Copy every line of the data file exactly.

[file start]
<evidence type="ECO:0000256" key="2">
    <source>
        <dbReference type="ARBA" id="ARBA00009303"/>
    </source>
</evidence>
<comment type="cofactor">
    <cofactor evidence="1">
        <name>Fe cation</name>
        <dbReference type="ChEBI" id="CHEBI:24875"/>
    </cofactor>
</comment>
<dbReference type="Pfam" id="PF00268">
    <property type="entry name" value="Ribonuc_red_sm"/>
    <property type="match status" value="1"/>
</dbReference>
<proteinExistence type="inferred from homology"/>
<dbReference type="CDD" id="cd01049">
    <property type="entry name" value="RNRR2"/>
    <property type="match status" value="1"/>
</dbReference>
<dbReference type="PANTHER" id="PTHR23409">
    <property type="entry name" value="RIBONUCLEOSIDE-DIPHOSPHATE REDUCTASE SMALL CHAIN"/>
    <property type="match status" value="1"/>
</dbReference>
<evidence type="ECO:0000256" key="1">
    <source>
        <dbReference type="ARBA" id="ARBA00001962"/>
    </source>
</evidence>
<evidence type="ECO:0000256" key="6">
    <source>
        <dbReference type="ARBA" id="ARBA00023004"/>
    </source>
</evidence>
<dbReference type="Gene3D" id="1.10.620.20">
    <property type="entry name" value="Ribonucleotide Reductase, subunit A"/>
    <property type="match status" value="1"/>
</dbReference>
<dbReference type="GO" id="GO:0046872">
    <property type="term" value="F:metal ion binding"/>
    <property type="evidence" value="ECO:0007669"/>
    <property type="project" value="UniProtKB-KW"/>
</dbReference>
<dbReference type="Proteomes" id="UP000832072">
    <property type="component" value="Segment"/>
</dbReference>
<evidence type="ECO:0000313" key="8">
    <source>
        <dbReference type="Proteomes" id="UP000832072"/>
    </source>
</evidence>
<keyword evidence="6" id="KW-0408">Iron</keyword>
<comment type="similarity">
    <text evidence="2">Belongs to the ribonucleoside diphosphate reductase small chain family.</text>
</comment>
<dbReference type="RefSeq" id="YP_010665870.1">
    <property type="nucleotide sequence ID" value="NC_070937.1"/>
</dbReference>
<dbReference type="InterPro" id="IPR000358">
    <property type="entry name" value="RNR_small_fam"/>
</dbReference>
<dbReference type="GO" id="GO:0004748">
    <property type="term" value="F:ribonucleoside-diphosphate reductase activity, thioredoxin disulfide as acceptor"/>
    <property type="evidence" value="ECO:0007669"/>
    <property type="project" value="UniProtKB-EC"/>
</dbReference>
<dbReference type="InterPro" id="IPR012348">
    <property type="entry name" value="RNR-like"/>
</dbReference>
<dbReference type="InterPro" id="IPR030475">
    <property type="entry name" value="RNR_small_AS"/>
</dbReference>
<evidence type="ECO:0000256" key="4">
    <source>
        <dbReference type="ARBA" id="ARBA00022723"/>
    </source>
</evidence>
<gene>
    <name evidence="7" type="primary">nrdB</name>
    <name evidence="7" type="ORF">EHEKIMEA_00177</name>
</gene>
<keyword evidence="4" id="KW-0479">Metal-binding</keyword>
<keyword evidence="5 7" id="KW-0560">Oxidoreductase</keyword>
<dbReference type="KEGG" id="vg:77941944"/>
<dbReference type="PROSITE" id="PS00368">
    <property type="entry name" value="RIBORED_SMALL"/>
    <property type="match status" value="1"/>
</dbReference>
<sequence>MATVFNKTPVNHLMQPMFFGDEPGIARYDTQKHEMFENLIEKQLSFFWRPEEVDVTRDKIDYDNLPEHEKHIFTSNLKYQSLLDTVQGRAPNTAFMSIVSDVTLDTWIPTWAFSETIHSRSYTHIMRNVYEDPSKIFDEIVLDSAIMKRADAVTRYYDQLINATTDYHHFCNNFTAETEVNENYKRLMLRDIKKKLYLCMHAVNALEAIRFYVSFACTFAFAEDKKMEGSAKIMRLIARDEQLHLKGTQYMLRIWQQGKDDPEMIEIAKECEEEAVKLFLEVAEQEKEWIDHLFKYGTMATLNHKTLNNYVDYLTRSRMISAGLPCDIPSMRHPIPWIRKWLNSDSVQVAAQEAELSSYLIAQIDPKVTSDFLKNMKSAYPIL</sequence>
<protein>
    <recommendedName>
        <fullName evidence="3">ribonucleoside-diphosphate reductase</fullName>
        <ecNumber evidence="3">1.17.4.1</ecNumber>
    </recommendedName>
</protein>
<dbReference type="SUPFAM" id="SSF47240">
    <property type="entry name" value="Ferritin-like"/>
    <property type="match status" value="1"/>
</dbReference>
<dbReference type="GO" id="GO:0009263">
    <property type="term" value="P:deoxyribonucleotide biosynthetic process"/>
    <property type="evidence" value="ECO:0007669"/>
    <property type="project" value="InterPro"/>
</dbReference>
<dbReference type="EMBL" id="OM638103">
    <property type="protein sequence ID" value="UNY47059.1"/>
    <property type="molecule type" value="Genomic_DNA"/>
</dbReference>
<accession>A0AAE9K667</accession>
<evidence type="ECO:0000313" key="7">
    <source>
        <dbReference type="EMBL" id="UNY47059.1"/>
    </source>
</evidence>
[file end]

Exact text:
<evidence type="ECO:0000256" key="2">
    <source>
        <dbReference type="ARBA" id="ARBA00009303"/>
    </source>
</evidence>
<comment type="cofactor">
    <cofactor evidence="1">
        <name>Fe cation</name>
        <dbReference type="ChEBI" id="CHEBI:24875"/>
    </cofactor>
</comment>
<dbReference type="Pfam" id="PF00268">
    <property type="entry name" value="Ribonuc_red_sm"/>
    <property type="match status" value="1"/>
</dbReference>
<proteinExistence type="inferred from homology"/>
<dbReference type="CDD" id="cd01049">
    <property type="entry name" value="RNRR2"/>
    <property type="match status" value="1"/>
</dbReference>
<dbReference type="PANTHER" id="PTHR23409">
    <property type="entry name" value="RIBONUCLEOSIDE-DIPHOSPHATE REDUCTASE SMALL CHAIN"/>
    <property type="match status" value="1"/>
</dbReference>
<evidence type="ECO:0000256" key="1">
    <source>
        <dbReference type="ARBA" id="ARBA00001962"/>
    </source>
</evidence>
<evidence type="ECO:0000256" key="6">
    <source>
        <dbReference type="ARBA" id="ARBA00023004"/>
    </source>
</evidence>
<dbReference type="Gene3D" id="1.10.620.20">
    <property type="entry name" value="Ribonucleotide Reductase, subunit A"/>
    <property type="match status" value="1"/>
</dbReference>
<dbReference type="GO" id="GO:0046872">
    <property type="term" value="F:metal ion binding"/>
    <property type="evidence" value="ECO:0007669"/>
    <property type="project" value="UniProtKB-KW"/>
</dbReference>
<dbReference type="Proteomes" id="UP000832072">
    <property type="component" value="Segment"/>
</dbReference>
<evidence type="ECO:0000313" key="8">
    <source>
        <dbReference type="Proteomes" id="UP000832072"/>
    </source>
</evidence>
<keyword evidence="6" id="KW-0408">Iron</keyword>
<comment type="similarity">
    <text evidence="2">Belongs to the ribonucleoside diphosphate reductase small chain family.</text>
</comment>
<dbReference type="RefSeq" id="YP_010665870.1">
    <property type="nucleotide sequence ID" value="NC_070937.1"/>
</dbReference>
<dbReference type="InterPro" id="IPR000358">
    <property type="entry name" value="RNR_small_fam"/>
</dbReference>
<dbReference type="GO" id="GO:0004748">
    <property type="term" value="F:ribonucleoside-diphosphate reductase activity, thioredoxin disulfide as acceptor"/>
    <property type="evidence" value="ECO:0007669"/>
    <property type="project" value="UniProtKB-EC"/>
</dbReference>
<dbReference type="InterPro" id="IPR012348">
    <property type="entry name" value="RNR-like"/>
</dbReference>
<dbReference type="InterPro" id="IPR030475">
    <property type="entry name" value="RNR_small_AS"/>
</dbReference>
<evidence type="ECO:0000256" key="4">
    <source>
        <dbReference type="ARBA" id="ARBA00022723"/>
    </source>
</evidence>
<gene>
    <name evidence="7" type="primary">nrdB</name>
    <name evidence="7" type="ORF">EHEKIMEA_00177</name>
</gene>
<keyword evidence="4" id="KW-0479">Metal-binding</keyword>
<keyword evidence="5 7" id="KW-0560">Oxidoreductase</keyword>
<dbReference type="KEGG" id="vg:77941944"/>
<dbReference type="PROSITE" id="PS00368">
    <property type="entry name" value="RIBORED_SMALL"/>
    <property type="match status" value="1"/>
</dbReference>
<sequence>MATVFNKTPVNHLMQPMFFGDEPGIARYDTQKHEMFENLIEKQLSFFWRPEEVDVTRDKIDYDNLPEHEKHIFTSNLKYQSLLDTVQGRAPNTAFMSIVSDVTLDTWIPTWAFSETIHSRSYTHIMRNVYEDPSKIFDEIVLDSAIMKRADAVTRYYDQLINATTDYHHFCNNFTAETEVNENYKRLMLRDIKKKLYLCMHAVNALEAIRFYVSFACTFAFAEDKKMEGSAKIMRLIARDEQLHLKGTQYMLRIWQQGKDDPEMIEIAKECEEEAVKLFLEVAEQEKEWIDHLFKYGTMATLNHKTLNNYVDYLTRSRMISAGLPCDIPSMRHPIPWIRKWLNSDSVQVAAQEAELSSYLIAQIDPKVTSDFLKNMKSAYPIL</sequence>
<protein>
    <recommendedName>
        <fullName evidence="3">ribonucleoside-diphosphate reductase</fullName>
        <ecNumber evidence="3">1.17.4.1</ecNumber>
    </recommendedName>
</protein>
<dbReference type="SUPFAM" id="SSF47240">
    <property type="entry name" value="Ferritin-like"/>
    <property type="match status" value="1"/>
</dbReference>
<dbReference type="GO" id="GO:0009263">
    <property type="term" value="P:deoxyribonucleotide biosynthetic process"/>
    <property type="evidence" value="ECO:0007669"/>
    <property type="project" value="InterPro"/>
</dbReference>
<dbReference type="EMBL" id="OM638103">
    <property type="protein sequence ID" value="UNY47059.1"/>
    <property type="molecule type" value="Genomic_DNA"/>
</dbReference>
<accession>A0AAE9K667</accession>
<evidence type="ECO:0000313" key="7">
    <source>
        <dbReference type="EMBL" id="UNY47059.1"/>
    </source>
</evidence>